Venezuelan President Hugo Chavez hasn't been seen or heard from since Dec. 9, when the pugnacious populist announced in a televised address that he intended to undergo further treatment in Cuba for an undisclosed form of cancer. Since then, his administration has kept details of his condition under wraps, except to confirm that it is delicate and that he is recovering in a Havana hospital.
Now his vice president, who is serving as caretaker, has added this information: Thursday's scheduled inauguration will be postponed to allow Chavez more time to convalesce. Although the Venezuelan Constitution doesn't speak to this exigency, the country's Supreme Court (packed with Chavez loyalists) has agreed to the delay. Whether he will return in a month, six months or at all is uncertain.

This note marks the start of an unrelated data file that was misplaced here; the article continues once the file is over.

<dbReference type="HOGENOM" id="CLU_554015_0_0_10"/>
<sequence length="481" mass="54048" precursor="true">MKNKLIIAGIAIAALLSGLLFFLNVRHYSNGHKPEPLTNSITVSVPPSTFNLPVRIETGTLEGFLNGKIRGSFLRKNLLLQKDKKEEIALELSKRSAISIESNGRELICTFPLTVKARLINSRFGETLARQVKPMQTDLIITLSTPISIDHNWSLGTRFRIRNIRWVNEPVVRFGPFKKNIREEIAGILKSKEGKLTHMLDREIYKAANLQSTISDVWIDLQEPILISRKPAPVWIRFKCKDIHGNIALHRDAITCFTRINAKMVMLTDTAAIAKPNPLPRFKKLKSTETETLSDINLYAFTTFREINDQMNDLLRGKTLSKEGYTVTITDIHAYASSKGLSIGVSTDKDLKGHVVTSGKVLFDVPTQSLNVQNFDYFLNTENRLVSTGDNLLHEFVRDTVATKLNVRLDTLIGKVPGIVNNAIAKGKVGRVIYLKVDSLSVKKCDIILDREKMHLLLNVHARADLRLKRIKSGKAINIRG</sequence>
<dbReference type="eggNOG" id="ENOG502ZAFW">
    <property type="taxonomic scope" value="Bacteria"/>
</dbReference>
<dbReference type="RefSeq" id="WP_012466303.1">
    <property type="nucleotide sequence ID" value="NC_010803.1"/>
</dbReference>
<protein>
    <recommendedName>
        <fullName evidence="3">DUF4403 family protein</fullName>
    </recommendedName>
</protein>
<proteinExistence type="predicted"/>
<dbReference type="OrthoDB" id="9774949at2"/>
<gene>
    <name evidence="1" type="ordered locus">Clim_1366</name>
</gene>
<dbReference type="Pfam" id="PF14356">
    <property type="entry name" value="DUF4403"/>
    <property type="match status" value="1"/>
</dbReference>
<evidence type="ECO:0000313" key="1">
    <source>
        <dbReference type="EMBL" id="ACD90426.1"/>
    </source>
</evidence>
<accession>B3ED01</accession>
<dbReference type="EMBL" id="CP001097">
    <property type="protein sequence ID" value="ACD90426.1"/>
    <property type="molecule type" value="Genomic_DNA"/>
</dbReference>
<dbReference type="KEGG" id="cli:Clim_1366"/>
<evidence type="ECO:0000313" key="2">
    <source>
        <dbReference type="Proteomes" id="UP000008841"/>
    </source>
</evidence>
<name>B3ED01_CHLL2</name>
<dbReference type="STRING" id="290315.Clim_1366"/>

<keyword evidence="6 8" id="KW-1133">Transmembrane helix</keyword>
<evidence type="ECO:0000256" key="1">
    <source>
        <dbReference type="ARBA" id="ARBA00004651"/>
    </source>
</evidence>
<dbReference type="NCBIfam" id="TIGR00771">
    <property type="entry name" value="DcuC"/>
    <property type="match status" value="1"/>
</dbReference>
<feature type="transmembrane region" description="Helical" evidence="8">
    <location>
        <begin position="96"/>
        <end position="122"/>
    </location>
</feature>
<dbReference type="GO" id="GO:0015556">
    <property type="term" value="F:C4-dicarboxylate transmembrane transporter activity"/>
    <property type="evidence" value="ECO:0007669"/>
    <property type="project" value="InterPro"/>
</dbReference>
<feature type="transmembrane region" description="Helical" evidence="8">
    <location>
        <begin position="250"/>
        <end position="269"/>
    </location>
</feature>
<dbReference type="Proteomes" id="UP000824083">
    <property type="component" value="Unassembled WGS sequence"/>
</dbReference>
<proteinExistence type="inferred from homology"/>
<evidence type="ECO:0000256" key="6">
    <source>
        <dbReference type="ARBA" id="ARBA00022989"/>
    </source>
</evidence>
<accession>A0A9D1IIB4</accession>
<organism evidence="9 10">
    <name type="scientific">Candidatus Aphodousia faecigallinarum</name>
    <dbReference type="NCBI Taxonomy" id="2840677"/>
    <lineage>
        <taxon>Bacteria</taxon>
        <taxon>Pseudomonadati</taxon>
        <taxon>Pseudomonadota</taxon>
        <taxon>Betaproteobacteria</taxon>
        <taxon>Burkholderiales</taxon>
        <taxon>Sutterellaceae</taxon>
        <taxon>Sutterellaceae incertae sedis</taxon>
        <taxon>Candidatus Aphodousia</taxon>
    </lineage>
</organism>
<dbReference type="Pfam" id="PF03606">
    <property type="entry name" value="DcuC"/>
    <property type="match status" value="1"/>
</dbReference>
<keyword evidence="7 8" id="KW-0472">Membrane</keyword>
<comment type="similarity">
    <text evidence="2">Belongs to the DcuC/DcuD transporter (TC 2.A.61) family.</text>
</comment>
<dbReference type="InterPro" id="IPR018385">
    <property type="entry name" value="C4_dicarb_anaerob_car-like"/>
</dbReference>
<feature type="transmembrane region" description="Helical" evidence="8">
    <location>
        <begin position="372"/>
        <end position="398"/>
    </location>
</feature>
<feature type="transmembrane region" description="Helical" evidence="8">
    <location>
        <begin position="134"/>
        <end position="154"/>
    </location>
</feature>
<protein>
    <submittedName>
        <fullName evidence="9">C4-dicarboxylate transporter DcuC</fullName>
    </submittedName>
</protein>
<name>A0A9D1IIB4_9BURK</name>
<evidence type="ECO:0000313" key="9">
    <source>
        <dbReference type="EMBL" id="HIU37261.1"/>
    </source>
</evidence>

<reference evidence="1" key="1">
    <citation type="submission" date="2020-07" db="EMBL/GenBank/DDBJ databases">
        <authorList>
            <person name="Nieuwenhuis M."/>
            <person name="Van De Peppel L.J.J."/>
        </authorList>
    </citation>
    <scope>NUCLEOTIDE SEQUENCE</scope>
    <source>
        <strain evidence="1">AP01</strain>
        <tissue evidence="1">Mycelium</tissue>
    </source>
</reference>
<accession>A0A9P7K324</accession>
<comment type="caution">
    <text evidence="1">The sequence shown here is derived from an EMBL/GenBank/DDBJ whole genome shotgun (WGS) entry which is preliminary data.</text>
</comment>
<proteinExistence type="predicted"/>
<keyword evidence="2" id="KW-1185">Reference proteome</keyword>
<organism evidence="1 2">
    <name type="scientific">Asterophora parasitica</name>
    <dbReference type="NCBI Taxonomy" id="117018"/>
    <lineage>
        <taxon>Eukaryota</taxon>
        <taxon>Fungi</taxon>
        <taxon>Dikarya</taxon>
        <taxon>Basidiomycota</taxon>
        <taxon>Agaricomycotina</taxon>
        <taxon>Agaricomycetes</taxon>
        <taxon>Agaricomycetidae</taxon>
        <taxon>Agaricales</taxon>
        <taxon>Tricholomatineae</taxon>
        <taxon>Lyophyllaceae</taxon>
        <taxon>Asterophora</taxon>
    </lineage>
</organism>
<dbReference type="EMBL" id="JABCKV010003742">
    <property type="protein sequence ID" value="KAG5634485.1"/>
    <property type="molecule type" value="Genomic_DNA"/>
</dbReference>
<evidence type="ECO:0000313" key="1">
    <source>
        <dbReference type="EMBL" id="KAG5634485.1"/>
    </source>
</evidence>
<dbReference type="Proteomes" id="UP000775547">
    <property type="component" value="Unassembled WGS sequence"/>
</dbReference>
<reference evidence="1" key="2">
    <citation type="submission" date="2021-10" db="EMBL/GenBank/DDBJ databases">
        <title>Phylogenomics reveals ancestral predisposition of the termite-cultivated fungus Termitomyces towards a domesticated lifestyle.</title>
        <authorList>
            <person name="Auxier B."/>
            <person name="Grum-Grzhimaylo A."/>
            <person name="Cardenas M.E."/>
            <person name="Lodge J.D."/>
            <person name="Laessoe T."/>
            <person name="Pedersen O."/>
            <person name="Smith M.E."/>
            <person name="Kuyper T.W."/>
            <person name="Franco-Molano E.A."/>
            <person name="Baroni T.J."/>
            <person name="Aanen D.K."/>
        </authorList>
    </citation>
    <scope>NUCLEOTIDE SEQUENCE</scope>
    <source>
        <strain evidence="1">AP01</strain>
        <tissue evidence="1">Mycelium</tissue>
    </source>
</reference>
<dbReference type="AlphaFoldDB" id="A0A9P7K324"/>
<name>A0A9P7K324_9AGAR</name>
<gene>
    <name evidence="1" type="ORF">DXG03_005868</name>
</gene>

Is the delay the right move or the wrong move? Will it enable the duly elected president to take office as he should or merely throw the country into a state of long-term paralysis? It's impossible to know because of the government's failure to provide a full account of the president's health and an honest appraisal of his prognosis. That's irresponsible and has served only to further stir political divisions in the deeply polarized country.